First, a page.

By Donna Leinwand Leger
Stifling heat will suffocate the nation from Indiana to Florida today, as millions of people from the Midwest to the East Coast struggle without power for a third straight day.
A heat wave that began last week will continue to drive temperatures into the 100s from Indianapolis to Atlanta through the Fourth of July holiday Wednesday.
Heat warnings have been issued for parts of Alabama, Florida, the Carolinas, Georgia, Illinois, Indiana, Kentucky, Missouri and Ohio. In St. Louis, the National Weather Service warned of "dangerous heat" as temperatures climb to 106 today.
Already, the heat wave has "broken hundreds of daily records and quite a few all-time records," said Weather Service meteorologist Katie LaBelle.
Temperatures topped 109 in Georgia, the Carolinas, Tennessee and Kentucky over the weekend. Meteorologists in Jacksonville said the combination of 100-degree temperatures and high humidity there made it feel like 118.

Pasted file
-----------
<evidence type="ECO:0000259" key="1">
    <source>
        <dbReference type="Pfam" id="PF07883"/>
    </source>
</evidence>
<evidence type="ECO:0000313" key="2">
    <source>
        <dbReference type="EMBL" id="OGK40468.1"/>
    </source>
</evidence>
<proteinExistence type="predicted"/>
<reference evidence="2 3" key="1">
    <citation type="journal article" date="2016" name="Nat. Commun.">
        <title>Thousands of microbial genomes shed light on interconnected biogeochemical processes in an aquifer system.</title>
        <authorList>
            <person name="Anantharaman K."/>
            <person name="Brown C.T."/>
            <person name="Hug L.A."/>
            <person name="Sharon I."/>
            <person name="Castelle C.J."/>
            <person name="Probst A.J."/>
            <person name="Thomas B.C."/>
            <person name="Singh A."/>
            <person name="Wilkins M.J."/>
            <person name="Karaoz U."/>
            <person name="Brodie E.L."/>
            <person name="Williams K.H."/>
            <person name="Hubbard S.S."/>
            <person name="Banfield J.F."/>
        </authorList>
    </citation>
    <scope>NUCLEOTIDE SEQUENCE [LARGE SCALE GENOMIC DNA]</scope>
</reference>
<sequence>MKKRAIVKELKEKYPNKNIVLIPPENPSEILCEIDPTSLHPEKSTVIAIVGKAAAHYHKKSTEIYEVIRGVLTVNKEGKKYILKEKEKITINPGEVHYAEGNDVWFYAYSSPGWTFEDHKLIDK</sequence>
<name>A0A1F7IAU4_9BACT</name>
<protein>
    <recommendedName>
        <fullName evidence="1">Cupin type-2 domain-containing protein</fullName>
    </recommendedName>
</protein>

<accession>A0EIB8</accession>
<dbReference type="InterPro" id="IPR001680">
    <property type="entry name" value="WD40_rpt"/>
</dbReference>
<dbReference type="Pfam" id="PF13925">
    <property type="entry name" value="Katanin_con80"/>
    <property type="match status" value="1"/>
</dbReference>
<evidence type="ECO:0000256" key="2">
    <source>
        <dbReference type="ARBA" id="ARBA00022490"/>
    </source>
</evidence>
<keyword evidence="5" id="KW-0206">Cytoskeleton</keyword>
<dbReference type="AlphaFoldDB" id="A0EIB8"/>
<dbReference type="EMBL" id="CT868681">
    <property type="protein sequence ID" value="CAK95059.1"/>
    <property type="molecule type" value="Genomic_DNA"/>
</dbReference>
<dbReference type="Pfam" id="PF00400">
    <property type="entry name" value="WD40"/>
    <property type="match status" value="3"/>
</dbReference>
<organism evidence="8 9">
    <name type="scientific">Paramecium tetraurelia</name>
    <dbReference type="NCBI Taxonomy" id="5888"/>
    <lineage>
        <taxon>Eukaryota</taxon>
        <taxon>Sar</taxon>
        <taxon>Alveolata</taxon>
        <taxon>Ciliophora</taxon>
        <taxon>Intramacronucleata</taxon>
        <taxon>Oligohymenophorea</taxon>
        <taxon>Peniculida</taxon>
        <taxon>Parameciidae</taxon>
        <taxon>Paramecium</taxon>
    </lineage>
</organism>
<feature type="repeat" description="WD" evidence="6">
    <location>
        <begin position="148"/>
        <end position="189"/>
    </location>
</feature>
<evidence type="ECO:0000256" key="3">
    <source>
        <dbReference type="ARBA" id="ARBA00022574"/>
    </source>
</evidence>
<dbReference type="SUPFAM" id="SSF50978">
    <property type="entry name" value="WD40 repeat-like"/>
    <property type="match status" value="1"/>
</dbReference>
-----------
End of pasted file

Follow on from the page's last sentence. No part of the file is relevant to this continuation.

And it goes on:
Power companies said late Sunday it could take up to a week to restore electricity to more than 3 million who lost power after a ferocious summer storm cut a swath of destruction Friday night across 11 states, killing 14 people, toppling trees, knocking out traffic lights and sending thousands of people to shelters and into community pools to escape the heat.
Some states declared emergencies and activated disaster-response agencies. Governors in New Jersey and Ohio called out the National Guard.
FirstEnergy said 560,000 of its customers in Pennsylvania, Maryland, Ohio and West Virginia lost electricity. The company predicted it would need a week to restore power to the hardest-hit areas, particularly in West Virginia.
Officials focused on the most vulnerable residents: children, the sick and the elderly.
In Washington, D.C., officials canceled summer school for today as they continued to assess storm damage.
In Ohio, National Guard troops mobilized to check neighborhoods for people needing help while residents without power gathered at malls, movie theaters and churches.
Extreme heat in Colorado hampered firefighters as they tackled a patchwork of wildfires across the state.
In Dublin, Ohio, Lori Schaffert used a borrowed generator to alternately power her refrigerator and freezer. "You come to appreciate the simple life a little more in these times," she said.